Federal judge tosses out clothing retailer’s lawsuit against Zurich

Federal judge tosses out clothing retailer’s lawsuit against Zurich | Insurance Business America

Federal judge tosses out clothing retailer’s lawsuit against Zurich

A New Jersey federal judge has denied a lawsuit by specialty children’s apparel company The Children’s Place (TCP), which sought a declaration that Zurich American Insurance Company must pay the retailer for pandemic-related business losses.

US District Judge Esther Salas said that she would only enforce the retailer’s Zurich policy terms as they are written. According to the decision, the losses suffered by TCP do not amount to physical damage that would have triggered Zurich coverage.

“Ultimately, the court concludes that TCP fails to establish its claim for insurance coverage under the policy’s basic terms — specifically, the court rejects TCP’s arguments that its insurance claim based on COVID-19 falls under the policy’s property damage, time element, or special coverages provisions in dispute,” the decision said.

Salas’ decision granted Zurich’s motion for judgment on the pleadings, Law360 reported.

TCP had claimed that the presence of COVID-19 within 1,000 feet of its insured locations triggers the property damage and “time element” (losses for the time business was interrupted) provisions of Zurich’s policy.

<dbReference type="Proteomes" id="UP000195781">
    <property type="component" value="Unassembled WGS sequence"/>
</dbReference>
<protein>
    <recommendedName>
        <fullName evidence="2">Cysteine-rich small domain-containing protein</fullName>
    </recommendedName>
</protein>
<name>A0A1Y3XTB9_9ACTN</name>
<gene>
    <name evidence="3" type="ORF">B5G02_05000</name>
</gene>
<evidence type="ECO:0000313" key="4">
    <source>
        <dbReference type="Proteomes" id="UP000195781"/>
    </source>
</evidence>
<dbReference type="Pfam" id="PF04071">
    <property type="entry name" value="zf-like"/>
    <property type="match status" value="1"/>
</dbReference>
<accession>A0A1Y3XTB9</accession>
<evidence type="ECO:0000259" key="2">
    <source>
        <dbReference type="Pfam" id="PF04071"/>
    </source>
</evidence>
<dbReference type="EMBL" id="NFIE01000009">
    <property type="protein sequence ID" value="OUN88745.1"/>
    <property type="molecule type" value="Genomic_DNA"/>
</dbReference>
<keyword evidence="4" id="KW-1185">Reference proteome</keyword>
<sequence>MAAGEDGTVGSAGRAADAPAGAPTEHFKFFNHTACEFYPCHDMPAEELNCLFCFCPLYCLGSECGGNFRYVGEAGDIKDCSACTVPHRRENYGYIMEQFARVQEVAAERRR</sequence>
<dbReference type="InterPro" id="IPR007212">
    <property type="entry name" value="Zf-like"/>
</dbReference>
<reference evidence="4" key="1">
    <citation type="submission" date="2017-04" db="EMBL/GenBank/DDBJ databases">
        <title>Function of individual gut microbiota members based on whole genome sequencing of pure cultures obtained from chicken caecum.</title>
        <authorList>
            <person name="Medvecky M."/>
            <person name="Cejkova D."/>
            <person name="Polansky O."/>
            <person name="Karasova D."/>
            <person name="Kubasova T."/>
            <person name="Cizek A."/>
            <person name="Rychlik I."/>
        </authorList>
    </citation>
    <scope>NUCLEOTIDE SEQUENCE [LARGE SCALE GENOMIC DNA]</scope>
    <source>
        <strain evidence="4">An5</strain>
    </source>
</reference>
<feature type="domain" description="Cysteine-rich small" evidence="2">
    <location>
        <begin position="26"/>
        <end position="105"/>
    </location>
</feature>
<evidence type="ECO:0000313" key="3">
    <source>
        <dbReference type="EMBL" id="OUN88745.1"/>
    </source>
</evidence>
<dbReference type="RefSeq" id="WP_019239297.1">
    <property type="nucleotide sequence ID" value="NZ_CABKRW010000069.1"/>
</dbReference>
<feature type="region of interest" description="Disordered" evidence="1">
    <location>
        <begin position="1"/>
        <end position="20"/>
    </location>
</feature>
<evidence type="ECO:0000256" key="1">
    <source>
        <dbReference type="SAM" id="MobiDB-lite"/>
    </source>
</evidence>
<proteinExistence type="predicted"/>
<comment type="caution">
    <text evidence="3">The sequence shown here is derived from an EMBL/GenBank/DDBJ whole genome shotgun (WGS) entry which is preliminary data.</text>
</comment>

But in her decision, Salas said that “critically,” TCP does not allege any tangible or physical losses to its stores. The decision also noted that TCP also failed to present any proof that the virus was present in its stores and in the surrounding areas.

“Because TCP’s alleged losses are not causally connected to the physical condition of its stores, TCP’s claim for insurance coverage falls outside the policy’s scope,” the judge’s decision prefaced.

Salas also rejected TCP’s argument that it had incurred covered losses related to its inability to use its stores during the government-mandated lockdown orders – orders which led to the shutdown of more non-essential businesses.

According to the judge, the government mandates were due to the virus rather than physical loss of or damage to TCP retail locations. Salas also noted that the retailer’s complaint only referenced shutdown orders in New York City, New Jersey, and Los Angeles.

TCP operates around 900 stores in the US, Canada, and Puerto Rico.

Salas additionally refuted TCP’s claim that it was entitled to recoup its losses under Zurich’s special coverages provision by rejecting the retailer’s claim that damage to properties other than its stores would trigger coverage.

“TCP’s arguments fail because it does not allege physical loss of or damage to any specific third-party property covered under the policy. Moreover, for reasons already stated, even assuming COVID-19 or the virus existed on non-TCP property, neither constitute physical loss or damage to third-party property.”